Holiday Figure / Saint
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The namesake of Valentine's Day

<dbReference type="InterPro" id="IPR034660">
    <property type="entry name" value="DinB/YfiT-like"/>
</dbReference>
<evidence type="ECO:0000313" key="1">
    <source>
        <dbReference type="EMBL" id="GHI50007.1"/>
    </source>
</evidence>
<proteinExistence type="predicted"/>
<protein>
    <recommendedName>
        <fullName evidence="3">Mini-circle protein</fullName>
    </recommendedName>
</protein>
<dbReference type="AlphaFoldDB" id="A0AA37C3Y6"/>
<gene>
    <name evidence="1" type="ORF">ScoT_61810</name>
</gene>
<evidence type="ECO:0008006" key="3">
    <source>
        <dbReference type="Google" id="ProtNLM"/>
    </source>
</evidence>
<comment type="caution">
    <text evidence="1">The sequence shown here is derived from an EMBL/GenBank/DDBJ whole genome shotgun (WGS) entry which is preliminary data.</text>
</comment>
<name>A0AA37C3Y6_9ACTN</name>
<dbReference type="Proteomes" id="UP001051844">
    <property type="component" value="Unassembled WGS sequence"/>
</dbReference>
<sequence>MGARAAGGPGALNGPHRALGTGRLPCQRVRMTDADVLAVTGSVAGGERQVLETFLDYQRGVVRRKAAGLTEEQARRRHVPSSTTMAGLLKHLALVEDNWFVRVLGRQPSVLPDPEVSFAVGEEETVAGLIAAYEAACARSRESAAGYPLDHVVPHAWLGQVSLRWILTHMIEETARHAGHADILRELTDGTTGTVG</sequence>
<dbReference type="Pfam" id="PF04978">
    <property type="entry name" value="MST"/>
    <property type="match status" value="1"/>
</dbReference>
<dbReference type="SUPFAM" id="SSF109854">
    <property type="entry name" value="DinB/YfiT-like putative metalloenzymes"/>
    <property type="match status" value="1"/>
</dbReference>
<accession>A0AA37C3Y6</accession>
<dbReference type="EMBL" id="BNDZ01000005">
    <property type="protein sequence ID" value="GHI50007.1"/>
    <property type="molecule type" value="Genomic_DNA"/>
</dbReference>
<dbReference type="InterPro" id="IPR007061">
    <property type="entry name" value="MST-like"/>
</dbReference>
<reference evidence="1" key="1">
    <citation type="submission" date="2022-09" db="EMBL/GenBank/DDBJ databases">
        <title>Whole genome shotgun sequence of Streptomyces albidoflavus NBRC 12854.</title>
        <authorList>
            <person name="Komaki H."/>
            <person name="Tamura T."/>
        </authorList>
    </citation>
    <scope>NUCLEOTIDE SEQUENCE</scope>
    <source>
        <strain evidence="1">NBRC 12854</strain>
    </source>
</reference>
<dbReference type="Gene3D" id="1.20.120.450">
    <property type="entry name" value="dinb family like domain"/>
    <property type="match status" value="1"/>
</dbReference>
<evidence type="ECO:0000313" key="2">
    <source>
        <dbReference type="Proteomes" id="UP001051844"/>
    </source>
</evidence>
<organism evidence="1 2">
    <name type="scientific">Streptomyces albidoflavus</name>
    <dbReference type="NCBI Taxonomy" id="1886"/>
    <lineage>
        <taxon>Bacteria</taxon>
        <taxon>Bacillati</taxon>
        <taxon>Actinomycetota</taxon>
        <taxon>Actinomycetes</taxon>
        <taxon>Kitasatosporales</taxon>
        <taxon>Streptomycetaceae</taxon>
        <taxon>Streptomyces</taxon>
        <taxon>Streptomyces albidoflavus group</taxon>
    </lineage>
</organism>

Saint Valentine, according to romantic legend, was a kind-hearted Roman priest who married young couples against the wishes of Emperor Claudius II, and was beheaded for his deeds on the 14th of February. Today he is the namesake of the romantic holiday known as Valentine's Day. The true origins and identity of St. Valentine are not really known. According to the Catholic Encyclopedia, "At least three different Saint Valentines, all of them martyrs, are mentioned in the early martyrologies under the date of 14 February." Two of these men lived in the third century A.D., one being the bishop of Interamna (now Terni, Italy) and the other being a priest of Rome. (Some speculate that these two figures were actually the same man.) Both seem to have been persecuted for their beliefs; the Roman priest reportedly was beaten and then beheaded on the orders of Emperor Claudius II, on or about the year 270. Legends vary on how the martyr's name became connected with romance: the date of his death may have become mingled with the feast of Lupercalia, a pagan festival of love, or with the ancient belief that birds first mate in the middle of February. In modern times, Valentine's Day (on February 14th) is a day of special romantic sentiment and gift-giving among lovers.
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